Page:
These records are not definitive historical accounts or a complete description of the building(s). If part of a building is not described it does not mean it is not listed. The format of the listed building record has changed over time. Earlier records may be brief and some information will not have been recorded.

The legal part of the listing is the address/name of site which is known as the statutory address. Other than the name or address of a listed building, further details are provided for information purposes only. Historic Environment Scotland does not accept any liability for any loss or damage suffered as a consequence of inaccuracies in the information provided. Addresses and building names may have changed since the date of listing. Even if a number or name is missing from a listing address it will still be listed. Listing covers both the exterior and the interior and any object or structure fixed to the building. Listing also applies to buildings or structures not physically attached but which are part of the curtilage (or land) of the listed building as long as they were erected before 1 July 1948.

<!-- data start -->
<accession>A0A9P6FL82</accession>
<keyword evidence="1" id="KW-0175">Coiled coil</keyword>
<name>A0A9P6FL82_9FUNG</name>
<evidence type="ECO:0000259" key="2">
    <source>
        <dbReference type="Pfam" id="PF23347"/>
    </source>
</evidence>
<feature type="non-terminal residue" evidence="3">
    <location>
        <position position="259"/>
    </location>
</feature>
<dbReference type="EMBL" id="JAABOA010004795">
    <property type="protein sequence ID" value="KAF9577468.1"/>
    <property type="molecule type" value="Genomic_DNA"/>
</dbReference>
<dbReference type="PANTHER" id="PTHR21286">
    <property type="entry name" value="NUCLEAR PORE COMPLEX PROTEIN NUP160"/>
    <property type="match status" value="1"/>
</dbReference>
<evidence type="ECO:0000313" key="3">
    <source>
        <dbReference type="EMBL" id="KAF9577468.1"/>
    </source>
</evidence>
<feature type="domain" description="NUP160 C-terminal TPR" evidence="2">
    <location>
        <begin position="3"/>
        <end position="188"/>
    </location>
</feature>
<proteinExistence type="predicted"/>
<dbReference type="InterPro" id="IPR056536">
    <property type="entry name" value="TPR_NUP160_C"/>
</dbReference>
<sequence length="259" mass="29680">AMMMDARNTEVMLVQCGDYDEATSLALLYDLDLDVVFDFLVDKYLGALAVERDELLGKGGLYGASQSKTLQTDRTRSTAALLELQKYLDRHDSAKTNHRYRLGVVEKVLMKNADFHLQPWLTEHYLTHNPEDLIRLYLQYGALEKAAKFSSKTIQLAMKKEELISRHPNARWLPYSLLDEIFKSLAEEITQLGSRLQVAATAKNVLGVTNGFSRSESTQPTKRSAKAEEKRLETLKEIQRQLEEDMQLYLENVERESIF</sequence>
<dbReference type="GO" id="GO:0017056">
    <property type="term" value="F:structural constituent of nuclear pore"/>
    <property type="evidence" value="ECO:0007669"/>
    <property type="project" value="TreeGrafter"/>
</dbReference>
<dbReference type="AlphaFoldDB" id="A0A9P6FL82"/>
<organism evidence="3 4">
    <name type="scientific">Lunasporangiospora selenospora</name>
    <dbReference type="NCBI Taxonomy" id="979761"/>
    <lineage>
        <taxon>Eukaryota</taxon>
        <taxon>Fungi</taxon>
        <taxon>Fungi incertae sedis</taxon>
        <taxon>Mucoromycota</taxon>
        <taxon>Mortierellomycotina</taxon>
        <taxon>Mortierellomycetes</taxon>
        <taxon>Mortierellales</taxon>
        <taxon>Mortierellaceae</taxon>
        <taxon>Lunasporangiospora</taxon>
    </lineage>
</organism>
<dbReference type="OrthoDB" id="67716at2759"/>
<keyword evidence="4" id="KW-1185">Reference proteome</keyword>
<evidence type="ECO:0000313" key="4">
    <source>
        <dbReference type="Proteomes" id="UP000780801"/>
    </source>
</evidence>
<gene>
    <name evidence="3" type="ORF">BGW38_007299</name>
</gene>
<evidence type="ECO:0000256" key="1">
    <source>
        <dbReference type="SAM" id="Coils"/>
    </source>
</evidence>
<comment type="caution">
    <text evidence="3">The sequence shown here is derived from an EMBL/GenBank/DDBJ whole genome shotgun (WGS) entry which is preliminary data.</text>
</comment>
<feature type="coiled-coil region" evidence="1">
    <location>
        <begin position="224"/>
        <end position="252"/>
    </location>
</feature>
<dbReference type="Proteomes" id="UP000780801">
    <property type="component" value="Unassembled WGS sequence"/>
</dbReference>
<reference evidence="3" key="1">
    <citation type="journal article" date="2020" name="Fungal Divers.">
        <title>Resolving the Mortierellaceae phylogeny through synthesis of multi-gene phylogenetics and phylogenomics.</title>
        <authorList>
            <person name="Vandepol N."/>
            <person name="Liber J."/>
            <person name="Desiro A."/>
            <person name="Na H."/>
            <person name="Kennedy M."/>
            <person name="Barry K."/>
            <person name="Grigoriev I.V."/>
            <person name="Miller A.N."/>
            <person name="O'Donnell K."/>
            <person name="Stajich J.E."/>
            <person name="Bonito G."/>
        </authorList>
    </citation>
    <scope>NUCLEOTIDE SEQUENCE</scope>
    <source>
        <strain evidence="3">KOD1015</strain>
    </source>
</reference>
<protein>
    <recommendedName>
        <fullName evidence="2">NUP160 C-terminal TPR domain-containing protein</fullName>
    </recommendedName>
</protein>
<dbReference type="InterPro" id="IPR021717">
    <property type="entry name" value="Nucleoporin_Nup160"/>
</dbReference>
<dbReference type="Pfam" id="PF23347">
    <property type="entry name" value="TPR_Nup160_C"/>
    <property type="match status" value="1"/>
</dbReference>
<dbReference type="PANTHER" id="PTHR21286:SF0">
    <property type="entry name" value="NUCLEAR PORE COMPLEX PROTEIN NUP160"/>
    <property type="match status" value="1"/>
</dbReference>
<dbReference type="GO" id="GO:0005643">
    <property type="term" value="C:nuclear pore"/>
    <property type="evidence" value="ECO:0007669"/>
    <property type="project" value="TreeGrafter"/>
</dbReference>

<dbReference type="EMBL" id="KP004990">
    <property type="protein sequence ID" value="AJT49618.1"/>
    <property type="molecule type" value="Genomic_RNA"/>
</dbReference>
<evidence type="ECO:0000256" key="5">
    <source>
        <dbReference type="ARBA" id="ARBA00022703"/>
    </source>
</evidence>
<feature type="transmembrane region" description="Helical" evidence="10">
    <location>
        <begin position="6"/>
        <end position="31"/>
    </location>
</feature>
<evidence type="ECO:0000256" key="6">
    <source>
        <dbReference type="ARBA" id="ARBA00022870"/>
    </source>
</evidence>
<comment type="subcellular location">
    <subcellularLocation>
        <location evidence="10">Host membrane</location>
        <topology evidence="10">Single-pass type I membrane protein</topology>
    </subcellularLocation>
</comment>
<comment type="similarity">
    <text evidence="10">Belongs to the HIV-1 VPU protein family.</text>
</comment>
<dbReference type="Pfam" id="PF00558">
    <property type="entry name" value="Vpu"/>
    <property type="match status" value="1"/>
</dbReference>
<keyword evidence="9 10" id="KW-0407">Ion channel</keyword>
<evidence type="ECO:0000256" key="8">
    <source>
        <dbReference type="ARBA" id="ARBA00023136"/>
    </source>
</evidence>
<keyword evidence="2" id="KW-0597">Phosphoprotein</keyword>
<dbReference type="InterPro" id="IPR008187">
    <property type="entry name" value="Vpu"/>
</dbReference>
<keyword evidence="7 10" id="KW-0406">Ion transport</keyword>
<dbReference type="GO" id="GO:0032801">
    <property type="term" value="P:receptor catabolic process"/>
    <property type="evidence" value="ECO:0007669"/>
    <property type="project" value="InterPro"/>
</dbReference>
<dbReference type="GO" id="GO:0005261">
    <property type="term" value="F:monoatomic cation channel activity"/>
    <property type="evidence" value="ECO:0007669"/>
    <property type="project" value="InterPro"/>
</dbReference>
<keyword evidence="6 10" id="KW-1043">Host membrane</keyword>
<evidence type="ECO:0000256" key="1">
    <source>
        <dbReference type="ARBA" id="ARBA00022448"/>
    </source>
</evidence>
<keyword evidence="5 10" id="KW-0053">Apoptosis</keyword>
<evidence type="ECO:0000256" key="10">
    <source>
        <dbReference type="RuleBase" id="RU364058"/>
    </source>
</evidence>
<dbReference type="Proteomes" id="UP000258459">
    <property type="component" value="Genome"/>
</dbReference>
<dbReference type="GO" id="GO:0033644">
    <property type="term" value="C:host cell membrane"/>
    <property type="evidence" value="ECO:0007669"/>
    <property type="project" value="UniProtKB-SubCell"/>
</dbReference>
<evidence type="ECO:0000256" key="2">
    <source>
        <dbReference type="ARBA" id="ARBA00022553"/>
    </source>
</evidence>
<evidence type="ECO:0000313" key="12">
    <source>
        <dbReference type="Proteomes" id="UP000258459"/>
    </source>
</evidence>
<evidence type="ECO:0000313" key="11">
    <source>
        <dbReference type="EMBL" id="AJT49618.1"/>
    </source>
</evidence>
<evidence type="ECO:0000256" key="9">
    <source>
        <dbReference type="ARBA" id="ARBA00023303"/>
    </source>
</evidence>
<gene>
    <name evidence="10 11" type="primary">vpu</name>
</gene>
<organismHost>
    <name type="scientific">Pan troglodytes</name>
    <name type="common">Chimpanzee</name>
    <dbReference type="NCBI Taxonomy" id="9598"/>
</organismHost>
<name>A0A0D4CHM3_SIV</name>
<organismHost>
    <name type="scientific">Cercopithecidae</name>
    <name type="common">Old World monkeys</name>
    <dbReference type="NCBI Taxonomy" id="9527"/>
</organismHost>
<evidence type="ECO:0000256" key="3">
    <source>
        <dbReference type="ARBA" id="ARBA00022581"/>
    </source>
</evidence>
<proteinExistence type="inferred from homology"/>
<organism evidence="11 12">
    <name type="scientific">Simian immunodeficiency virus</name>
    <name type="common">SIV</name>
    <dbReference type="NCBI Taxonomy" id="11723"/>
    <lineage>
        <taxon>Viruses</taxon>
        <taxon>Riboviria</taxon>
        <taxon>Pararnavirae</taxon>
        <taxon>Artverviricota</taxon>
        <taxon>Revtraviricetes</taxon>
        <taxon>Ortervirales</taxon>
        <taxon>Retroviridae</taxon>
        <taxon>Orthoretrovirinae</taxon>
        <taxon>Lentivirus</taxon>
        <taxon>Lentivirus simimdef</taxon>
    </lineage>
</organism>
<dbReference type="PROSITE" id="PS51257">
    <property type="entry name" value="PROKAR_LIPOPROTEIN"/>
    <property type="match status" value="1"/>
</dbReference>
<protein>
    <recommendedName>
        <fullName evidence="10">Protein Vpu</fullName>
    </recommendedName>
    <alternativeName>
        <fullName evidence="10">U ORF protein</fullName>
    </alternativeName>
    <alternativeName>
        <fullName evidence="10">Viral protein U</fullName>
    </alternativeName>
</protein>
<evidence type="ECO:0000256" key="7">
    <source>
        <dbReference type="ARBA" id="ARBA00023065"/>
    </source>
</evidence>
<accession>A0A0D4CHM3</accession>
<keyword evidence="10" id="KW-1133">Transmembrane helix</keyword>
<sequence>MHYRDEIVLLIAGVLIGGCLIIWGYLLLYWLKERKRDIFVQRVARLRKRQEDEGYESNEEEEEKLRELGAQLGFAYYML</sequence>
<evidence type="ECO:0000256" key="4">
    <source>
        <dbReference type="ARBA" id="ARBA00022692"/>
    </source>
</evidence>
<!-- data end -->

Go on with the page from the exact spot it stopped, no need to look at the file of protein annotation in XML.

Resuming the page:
While Historic Environment Scotland is responsible for designating listed buildings, the planning authority is responsible for determining what is covered by the listing, including what is listed through curtilage. However, for listed buildings designated or for listings amended from 1 October 2015, legal exclusions to the listing may apply.

If part of a building is not listed, it will say that it is excluded in the statutory address and in the statement of special interest in the listed building record. The statement will use the word 'excluding' and quote the relevant section of the 1997 Act. Some earlier listed building records may use the word 'excluding', but if the Act is not quoted, the record has not been revised to reflect subsequent legislation.

Listed building consent is required for changes to a listed building which affect its character as a building of special architectural or historic interest. The relevant planning authority is the point of contact for applications for listed building consent.

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Printed: 28/10/2021 10:19